"Duke Of Earl" was borne out of a vocal exercise. To warm up their pipes, the Chicago vocal group The Dukays would sing "ah ah ah" and "du du du" in shifting pitch. At one rehearsal, their "du du du"s sounded really good together, so they decided to develop it into a song. They needed their hook to form a real word, so "du" became "Duke." The baritone singer in the group was Earl Edwards, so "Duke" became "Duke Of Earl."
Eugene Dixon, their lead vocalist, put together some lyrics so sing while the rest of the group harmonized. The verses find him telling a girl that nothing can stop him, and she'll be safe as long as she has the Duke Of Earl by her side. Someday, she'll be his duchess and they'll walk through his dukedom paradise.
You can get away with "dukedom" when the harmony vocals are so catchy.
The group got a deal with Nat Records and recorded the song in 1961 along with five other songs, including "The Girl's A Devil," which Nat released as a single. That song went to #64 in July 1961.
Nat had no interest in "Duke Of Earl," so they sold the song to a bigger Chicago label, Vee Jay Records, which was very excited about it. They couldn't release it as The Dukays because Nat owned the name, so they made a deal with the group's lead singer, Eugene Dixon, signing him as a solo artist and releasing "Duke Of Earl" under his new stage name: Gene Chandler (from the actor Jeff Chandler).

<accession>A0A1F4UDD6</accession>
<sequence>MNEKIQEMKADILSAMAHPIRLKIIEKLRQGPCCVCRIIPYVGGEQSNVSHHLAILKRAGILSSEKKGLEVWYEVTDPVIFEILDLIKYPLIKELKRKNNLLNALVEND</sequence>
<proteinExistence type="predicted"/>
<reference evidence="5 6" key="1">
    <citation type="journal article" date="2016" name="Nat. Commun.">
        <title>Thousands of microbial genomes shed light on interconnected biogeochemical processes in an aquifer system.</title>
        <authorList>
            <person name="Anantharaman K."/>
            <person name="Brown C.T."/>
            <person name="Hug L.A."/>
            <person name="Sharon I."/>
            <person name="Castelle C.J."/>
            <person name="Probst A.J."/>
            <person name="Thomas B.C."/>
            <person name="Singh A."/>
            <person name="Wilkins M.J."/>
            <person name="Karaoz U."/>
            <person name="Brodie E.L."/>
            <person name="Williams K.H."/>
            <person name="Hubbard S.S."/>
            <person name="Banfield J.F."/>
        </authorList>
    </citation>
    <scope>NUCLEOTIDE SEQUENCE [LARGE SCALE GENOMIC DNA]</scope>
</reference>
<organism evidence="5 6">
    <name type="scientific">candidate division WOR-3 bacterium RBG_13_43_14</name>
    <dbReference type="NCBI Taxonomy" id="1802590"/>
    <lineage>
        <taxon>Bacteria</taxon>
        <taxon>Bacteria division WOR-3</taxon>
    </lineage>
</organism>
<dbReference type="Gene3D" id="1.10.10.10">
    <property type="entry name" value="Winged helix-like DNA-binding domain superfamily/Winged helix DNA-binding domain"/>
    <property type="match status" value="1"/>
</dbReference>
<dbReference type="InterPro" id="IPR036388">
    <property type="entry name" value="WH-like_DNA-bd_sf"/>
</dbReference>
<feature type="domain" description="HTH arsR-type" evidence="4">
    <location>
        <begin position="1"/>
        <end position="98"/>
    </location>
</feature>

Leaving The Dukays was a risk - the group had a chart hit and was on the rise - but Chandler made the right move. "Duke Of Earl" went to #1 in February 1962 and became one of the most famous doo-wop songs of all time. That same month, the next Dukays single,"Nite Owl," peaked at #73. It was the last chart appearance for the group.
Songwriting credits on this one go to Gene Chandler, Earl Edwards, and a woman named Bernice Williams, who managed The Dukays and wrote some of their songs.
Chandler played up the image he created in this song by dressing in royal garb and releasing some singles as The Duke Of Earl, including one called "Walk On With The Duke." As Gene Chandler, he had a number of minor hits spread out across the '60s and '70s. He also started a label called Bamboo Records, which was home to Mel & Tim and their hit "Backfield In Motion."
A group called The Pearlettes released an answer song called "Duchess Of Earl," which hit #96 a month after "Duke Of Earl" topped the chart. The Pearlettes version tells the same story, but from the perspective of the girl.
Sandwiched between The Paul Butterfield Blues Band and Jimi Hendrix at Woodstock in 1969, the doo-wop cover band Sha-Na-Na performed to what was left of the crowd on Monday morning. "Duke Of Earl" was one of the songs they played - others included "Jailhouse Rock
" and "At The Hop
In Stephen King's 1983 novel Christine, this plays on an Oldies station as Arnie shows off his newly restored classic car to his dad.
This was featured in these movies:
King Ralph (1991)
Boulevard Nights (1979)
Don't Knock The Twist (1962)
And in these TV shows:
NYPD Blue ("Large Mouth Bass" - 1995)
Northern Exposure ("Heal Thyself" - 1993)
Cheers ("Slumber Party Massacred" - 1988)
Crime Story ("Shadow Dancer" - 1986)
WKRP In Cincinnati ("Baby, It's Cold Outside" - 1981)